‘I think that’s what I bring because I’m a reminder of what Chris went through and what we as a family went through and so I totally understand what everyone else is going through.

‘My role as Patient Advocate is a way of supporting the vision which is patient-centred care and giving people hope.’

‘When they told me I had cancer, it was really painful – like my whole world shattered because first of all I am young; I am 29 years old.

‘I was diagnosed with Stage IV Colo-rectal Cancer. I had no idea; no idea at all. Because of my baby that’s when they figured out that I had cancer because it was really painful like I wanted to die – it was too much pain.

‘I heard the news (about my cancer) on September 12th. And then two days after she was born at just 32 weeks. They decided to take out the baby to see the real diagnosis of my sickness. When she was born, I felt really, really happy because my baby is healthy after all the antibiotics and medication.

‘I came to Sydney in April 2017 from the Philippines. I had like a training program in culinary – to be a chef. It’s like an internship. And then I got pregnant with my baby.

‘I am alone here in Sydney. My husband is here but I don’t have relatives here. My husband tries to visit every day but it depends on his schedule because he’s a pastry chef.

‘I like it here at Lifehouse. They really focus on you and give the best care that you can receive. They promised me that I will have free treatment here because we don’t have money and my husband is the only one who is working and it’s not enough. So in the Philippines it’s really expensive. Every session you go. I don’t know how much but it’s really expensive.

‘I just want my baby to grow strong. You know, like a really tough girl. Here at Lifehouse, it’s like giving me hope. The staff are really nice and kind to me. Hope is really important. It’s the only word I’ve been holding on to.

‘Sometimes I’m really losing hope. Every time I see my baby and my husband, it builds my hope again and again. So I’m thankful that they let them stay here – my baby and my husband.’

‘I was diagnosed with tonsillar cancer about 18 months ago. I thought it was an earache that turned out to be the tumour pressing on my auditory nerve and went through the full degustation of cancer treatment which is radio, chemo and surgery.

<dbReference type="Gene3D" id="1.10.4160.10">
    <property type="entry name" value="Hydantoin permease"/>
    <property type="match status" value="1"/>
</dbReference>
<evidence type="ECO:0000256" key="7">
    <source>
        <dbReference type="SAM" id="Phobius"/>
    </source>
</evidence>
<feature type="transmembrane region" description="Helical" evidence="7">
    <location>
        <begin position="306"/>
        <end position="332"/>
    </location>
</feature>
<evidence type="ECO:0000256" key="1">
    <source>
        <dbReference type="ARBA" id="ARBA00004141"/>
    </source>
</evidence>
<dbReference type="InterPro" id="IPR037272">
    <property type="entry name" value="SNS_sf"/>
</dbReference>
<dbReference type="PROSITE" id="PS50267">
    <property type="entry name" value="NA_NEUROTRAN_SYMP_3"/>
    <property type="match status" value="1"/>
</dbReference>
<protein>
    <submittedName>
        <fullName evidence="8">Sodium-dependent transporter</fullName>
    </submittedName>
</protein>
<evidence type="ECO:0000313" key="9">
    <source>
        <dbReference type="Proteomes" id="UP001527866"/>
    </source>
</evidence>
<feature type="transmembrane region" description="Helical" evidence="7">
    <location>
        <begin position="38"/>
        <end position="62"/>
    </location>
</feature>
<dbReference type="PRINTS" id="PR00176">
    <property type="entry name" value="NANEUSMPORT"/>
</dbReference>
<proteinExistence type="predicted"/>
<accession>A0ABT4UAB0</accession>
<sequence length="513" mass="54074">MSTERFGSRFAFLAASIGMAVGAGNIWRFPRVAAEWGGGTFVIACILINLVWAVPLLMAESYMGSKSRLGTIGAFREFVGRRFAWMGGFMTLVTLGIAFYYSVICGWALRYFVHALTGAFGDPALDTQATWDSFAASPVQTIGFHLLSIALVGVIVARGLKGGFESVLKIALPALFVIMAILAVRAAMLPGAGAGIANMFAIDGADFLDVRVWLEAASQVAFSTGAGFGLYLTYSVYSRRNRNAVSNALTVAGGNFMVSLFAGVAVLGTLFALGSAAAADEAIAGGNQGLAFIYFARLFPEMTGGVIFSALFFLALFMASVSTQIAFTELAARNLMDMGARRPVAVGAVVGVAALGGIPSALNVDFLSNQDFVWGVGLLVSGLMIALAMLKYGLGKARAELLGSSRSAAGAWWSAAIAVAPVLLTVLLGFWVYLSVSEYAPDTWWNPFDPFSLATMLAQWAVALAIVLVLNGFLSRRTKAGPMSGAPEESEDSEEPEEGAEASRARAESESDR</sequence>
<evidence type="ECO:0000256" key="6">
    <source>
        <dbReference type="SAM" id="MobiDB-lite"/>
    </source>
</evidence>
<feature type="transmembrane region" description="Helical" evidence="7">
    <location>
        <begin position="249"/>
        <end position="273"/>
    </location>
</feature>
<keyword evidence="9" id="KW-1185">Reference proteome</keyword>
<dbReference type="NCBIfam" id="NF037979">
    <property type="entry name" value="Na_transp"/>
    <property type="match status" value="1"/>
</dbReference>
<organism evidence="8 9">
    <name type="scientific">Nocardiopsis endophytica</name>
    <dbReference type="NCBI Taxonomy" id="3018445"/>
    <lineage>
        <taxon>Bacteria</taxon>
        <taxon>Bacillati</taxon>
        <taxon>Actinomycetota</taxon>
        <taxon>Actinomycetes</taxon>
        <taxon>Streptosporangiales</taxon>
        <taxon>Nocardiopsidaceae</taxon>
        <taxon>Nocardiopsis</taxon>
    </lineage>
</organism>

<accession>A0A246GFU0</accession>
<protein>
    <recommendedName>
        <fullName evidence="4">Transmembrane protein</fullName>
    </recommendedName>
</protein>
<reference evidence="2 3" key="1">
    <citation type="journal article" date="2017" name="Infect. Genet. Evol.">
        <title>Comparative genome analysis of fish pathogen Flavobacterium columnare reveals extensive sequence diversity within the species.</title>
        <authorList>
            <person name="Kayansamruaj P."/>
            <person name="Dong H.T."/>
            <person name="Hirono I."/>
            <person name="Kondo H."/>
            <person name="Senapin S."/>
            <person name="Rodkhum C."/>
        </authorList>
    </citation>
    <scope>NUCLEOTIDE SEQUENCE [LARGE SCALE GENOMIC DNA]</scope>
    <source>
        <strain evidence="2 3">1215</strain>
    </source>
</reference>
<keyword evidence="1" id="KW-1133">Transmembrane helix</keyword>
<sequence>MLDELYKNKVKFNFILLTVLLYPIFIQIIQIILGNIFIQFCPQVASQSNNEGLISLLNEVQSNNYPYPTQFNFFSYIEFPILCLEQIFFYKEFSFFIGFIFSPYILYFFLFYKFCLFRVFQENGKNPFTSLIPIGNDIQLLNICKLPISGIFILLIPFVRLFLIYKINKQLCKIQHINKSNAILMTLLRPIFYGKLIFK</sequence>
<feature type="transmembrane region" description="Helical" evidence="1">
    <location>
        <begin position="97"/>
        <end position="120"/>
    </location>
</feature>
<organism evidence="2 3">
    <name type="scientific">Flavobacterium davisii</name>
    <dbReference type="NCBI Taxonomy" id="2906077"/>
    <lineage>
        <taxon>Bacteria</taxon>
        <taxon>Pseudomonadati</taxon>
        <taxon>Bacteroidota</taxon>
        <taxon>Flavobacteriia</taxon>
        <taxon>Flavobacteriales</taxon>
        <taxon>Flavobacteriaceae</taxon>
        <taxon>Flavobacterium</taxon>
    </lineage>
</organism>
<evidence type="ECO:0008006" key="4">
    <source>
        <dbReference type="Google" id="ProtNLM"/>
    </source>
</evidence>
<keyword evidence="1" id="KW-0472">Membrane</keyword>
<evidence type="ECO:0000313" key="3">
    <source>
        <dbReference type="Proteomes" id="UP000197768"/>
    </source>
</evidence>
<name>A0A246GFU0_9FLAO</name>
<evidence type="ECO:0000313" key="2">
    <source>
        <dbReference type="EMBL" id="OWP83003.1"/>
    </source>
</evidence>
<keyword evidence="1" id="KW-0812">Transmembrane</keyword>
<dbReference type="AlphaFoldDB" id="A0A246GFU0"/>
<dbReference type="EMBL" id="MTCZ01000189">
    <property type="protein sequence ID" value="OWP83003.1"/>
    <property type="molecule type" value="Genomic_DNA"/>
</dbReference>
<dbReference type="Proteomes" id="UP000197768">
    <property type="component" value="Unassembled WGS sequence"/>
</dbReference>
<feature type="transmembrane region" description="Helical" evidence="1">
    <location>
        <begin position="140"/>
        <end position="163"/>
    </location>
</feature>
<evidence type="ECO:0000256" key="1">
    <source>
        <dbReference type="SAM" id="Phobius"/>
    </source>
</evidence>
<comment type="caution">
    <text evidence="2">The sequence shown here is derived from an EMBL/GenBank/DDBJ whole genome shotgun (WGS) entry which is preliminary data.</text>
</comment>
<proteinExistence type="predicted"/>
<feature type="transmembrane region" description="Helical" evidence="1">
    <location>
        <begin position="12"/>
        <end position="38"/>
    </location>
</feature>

‘I’m a stand-up comic and used comedy as a way of coping.

‘The funniest moment was the anal swab. An anal swab is exactly what it sounds like. For some reason, things happen in the hospital at quarter to five so I was woken one morning and a lovely many said, “It’s time for your anal swab.” He did his business and he disappeared.

‘The weird thing was I kind of woke up the next day and I was wondering and asked the nurse, “Why do you do an anal swab?” She said it’s to prevent infection spreading around the intensive care unit. Not being a medical person I thought maybe if they wanted to prevent infection spreading around the intensive care unit there wouldn’t be one bloke sticking his finger in everyone’s bum.

‘I said to the nurse the next day, “What is the deal with the anal swab?” Nurses have the best sense of humour on the planet as they see humanity at its best and worst. And she said, “We don’t do anal swabs at this hospital.”

‘I never saw him again. Nor did he call. I didn’t get any results but he did swipe right so if this was Tinder, I’d be in luck!’

‘When I threatened to move out, she would always say to me, “If you move out you’re not part of the family anymore”. At the start she said she’d disowned me. She didn’t talk to me at first. It was really messy. There were a lot of words and anger but she also grew up in a war zone and her family wasn’t the most affectionate. So I don’t really hold that against her. I understand her reaction and I expected it. She always threatened to do that and she did it in the end.

“I moved out of home last year and in Arab, but also Iraqi families in particular, that’s a really big no-no. I went through a period where my family’s relationship, until now, became very fraught because of that. It’s seen as betrayal to the family. The culture is rooted in family and you can’t break it up until you’re married and you have your own family.

“My family’s quite conservative and I just didn’t fit there anymore. I couldn’t really see myself growing as a person. I had to sensor my thoughts a lot and I didn’t want to live like that. As soon as I saw the opportunity to move I did it.

“It’s definitely a clash of culture. I’m a writer and I guess that’s also what my writing’s about – the relationship between first generation immigrants like my mum who came here in adulthood and their kids who came up here being Australian with different values.”